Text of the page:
Consortium Awarded Grant to Address Mental Health

Consortium Grant Group

Pictured above, Gregg Gibbes, Covington County Hospital CEO. Pictured in left photo (l to r) Laura Raby, Babette Duty, Clancy Sanford, David Roberts, Gregg Gibbes, and Delilah Hudson.


Covington County Hospital (CCH) will soon employ mental health counselors as the result of a recent grant awarded by the Health Resources and Services Administration (HRSA).

Covington County Hospital, together with partners Covington County School District (CCSD), Covington County Sheriff’s Office (CCSO), and Sustaining Grace Recovery Ministries (SGRM), have been awarded a grant of two million dollars to be divided over a four-year period.

The group has formed the Covington County Consortium for Prevention, Treatment, and Recovery to increase access to mental health services for residents of Covington County who are affected by behavioral health conditions, including substance use disorder, opioid use disorder, and mental health disorders.

“The consortium was formed in direct response to data that identified the county’s health needs,” said Dr. Gregory M. Cole, Grant Manager for CCH. “It represents the front-line agencies’ first formal, collaborative commitment to specifically address mental health problems in Covington County.”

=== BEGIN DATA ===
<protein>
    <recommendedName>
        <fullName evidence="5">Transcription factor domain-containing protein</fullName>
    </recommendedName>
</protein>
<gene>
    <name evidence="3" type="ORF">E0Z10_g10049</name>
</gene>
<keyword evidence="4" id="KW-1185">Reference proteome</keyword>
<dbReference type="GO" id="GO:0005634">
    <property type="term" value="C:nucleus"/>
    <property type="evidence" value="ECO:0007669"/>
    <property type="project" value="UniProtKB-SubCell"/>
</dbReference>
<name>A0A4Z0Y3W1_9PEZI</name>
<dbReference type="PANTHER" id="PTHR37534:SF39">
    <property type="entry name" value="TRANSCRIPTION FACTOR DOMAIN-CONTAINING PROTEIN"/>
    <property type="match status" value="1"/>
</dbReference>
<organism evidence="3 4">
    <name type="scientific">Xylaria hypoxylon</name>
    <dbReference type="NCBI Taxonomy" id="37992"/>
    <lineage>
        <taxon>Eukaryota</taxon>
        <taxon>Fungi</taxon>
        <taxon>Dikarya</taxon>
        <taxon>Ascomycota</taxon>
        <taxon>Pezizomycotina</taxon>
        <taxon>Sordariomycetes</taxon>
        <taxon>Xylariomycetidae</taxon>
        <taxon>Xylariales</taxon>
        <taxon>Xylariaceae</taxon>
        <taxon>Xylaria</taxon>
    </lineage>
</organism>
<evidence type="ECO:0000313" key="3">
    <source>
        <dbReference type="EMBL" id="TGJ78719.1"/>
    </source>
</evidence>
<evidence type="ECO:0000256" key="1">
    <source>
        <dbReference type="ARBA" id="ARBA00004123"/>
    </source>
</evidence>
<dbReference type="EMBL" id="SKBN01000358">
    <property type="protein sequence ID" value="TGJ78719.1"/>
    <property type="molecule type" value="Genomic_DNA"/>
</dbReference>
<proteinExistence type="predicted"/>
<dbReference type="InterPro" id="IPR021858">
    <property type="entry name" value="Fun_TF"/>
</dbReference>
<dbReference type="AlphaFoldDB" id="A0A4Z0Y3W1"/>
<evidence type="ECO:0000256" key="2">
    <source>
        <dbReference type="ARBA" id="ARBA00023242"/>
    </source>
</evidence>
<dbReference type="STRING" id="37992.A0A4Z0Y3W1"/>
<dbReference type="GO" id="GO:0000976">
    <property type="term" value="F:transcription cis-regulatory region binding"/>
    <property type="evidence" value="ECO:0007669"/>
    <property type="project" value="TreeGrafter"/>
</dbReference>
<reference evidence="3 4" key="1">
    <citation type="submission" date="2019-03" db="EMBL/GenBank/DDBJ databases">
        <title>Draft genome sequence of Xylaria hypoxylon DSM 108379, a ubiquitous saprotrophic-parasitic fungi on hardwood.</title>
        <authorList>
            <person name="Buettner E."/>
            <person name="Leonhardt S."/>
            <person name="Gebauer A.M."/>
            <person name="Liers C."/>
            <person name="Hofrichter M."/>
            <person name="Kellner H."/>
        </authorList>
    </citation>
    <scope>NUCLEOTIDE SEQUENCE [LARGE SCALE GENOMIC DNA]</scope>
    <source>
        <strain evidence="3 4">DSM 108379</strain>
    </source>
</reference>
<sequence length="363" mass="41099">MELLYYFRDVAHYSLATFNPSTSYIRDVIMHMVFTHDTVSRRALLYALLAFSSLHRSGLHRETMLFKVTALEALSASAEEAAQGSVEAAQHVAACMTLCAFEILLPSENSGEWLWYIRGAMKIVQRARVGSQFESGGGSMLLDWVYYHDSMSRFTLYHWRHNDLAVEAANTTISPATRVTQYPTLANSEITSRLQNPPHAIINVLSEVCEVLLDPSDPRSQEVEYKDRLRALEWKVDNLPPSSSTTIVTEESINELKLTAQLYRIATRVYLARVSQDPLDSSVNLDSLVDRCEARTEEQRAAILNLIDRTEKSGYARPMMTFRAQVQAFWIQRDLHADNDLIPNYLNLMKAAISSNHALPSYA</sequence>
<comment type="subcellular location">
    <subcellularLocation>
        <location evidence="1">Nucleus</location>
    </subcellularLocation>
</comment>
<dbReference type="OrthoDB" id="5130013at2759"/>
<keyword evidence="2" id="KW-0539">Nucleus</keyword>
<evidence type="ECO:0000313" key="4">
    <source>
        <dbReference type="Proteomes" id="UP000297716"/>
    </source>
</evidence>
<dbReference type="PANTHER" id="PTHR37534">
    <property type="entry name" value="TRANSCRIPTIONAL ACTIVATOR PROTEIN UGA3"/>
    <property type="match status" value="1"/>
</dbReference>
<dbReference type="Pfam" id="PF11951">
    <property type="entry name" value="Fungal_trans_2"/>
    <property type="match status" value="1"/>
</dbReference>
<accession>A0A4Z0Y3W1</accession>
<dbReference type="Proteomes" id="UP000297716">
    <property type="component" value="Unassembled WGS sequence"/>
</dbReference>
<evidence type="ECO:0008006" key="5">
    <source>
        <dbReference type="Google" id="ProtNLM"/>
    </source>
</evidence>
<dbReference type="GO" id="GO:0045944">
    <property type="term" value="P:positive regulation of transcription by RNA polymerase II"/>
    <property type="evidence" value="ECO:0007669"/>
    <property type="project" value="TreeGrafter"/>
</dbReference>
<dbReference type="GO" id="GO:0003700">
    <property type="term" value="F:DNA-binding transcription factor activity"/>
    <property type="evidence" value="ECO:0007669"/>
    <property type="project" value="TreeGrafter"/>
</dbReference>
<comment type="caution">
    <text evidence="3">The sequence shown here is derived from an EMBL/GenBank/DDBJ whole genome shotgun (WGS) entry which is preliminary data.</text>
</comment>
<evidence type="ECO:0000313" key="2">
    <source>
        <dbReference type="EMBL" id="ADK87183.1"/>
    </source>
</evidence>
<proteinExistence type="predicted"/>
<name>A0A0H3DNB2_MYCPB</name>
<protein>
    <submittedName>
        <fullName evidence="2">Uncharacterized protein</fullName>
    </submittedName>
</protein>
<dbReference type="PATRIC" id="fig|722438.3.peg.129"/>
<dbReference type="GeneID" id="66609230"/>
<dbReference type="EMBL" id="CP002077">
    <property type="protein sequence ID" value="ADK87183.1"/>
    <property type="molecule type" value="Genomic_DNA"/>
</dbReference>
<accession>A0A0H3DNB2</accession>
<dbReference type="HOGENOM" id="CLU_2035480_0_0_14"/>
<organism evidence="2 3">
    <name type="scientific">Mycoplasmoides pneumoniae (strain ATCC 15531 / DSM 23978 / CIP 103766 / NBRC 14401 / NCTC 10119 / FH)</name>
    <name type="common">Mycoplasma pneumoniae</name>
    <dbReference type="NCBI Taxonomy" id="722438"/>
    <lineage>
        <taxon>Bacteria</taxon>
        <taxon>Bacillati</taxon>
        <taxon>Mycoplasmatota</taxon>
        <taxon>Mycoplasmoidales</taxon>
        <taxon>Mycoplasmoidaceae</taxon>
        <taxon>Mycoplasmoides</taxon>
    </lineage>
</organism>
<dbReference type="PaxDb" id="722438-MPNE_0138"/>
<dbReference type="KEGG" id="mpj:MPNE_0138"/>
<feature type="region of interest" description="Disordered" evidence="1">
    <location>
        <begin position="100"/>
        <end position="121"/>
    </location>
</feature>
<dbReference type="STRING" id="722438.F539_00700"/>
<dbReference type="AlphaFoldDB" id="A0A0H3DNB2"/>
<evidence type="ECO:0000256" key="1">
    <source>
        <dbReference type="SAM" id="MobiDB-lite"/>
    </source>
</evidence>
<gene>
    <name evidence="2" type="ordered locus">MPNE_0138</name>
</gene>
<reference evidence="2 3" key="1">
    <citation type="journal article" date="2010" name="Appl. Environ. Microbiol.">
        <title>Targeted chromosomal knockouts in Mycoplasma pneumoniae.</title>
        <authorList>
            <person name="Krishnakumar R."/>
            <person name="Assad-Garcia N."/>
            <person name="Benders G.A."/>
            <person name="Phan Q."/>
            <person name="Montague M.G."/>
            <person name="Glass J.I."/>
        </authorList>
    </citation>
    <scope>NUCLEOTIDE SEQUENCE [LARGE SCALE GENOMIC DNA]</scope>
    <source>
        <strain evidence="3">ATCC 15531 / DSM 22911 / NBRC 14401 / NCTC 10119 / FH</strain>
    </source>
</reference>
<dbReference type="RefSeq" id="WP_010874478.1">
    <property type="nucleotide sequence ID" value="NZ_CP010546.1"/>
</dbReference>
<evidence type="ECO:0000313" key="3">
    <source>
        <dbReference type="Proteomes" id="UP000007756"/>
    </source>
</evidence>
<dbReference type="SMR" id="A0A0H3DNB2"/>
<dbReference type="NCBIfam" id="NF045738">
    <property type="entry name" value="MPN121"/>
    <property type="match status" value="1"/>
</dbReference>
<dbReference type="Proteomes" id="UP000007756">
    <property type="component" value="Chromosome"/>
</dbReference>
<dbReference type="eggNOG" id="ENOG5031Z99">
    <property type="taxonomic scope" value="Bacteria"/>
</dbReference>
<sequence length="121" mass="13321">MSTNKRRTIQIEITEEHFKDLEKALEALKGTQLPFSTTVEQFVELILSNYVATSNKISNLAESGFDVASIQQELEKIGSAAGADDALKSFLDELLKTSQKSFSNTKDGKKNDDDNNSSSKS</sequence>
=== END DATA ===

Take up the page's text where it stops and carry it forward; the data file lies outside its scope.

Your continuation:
Although the consortium will serve all Covington County residents, special focus will be given to adolescents and criminal justice-involved individuals, all of whom currently have limited or no access to behavioral health services within the county.

CCH will serve as the lead administrator on behalf of the consortium. The hospital will be responsible for employing mental health professionals and establishing an internship program with the University of Southern Mississippi to serve as a workforce pipeline.

The system of care developed by the consortium will provide evidence-based behavioral health treatment (including cognitive behavioral therapy and medication-assisted treatment) to approximately 800 county residents, including at least 260 students and 300 incarcerated individuals. A protocol to refer students will be developed in all nine CCSD schools and performed by 27 student-facing staff trained in trauma-informed, sensitive, and responsive care. Trauma-informed care training will be provided to 50 criminal justice professionals, and a system will be developed to distribute naloxone to qualifying detainees upon release.

“We continue to take intentional steps toward addressing the behavioral health needs of our service area by creating access to care,” said CCH CEO Gregg Gibbes. “Covington has demonstrated, time and time again, that a small rural hospital in Mississippi can be successful, and it’s something we are very proud of.”

Dr. Cole will serve as the principal investigator and project manager for this program.


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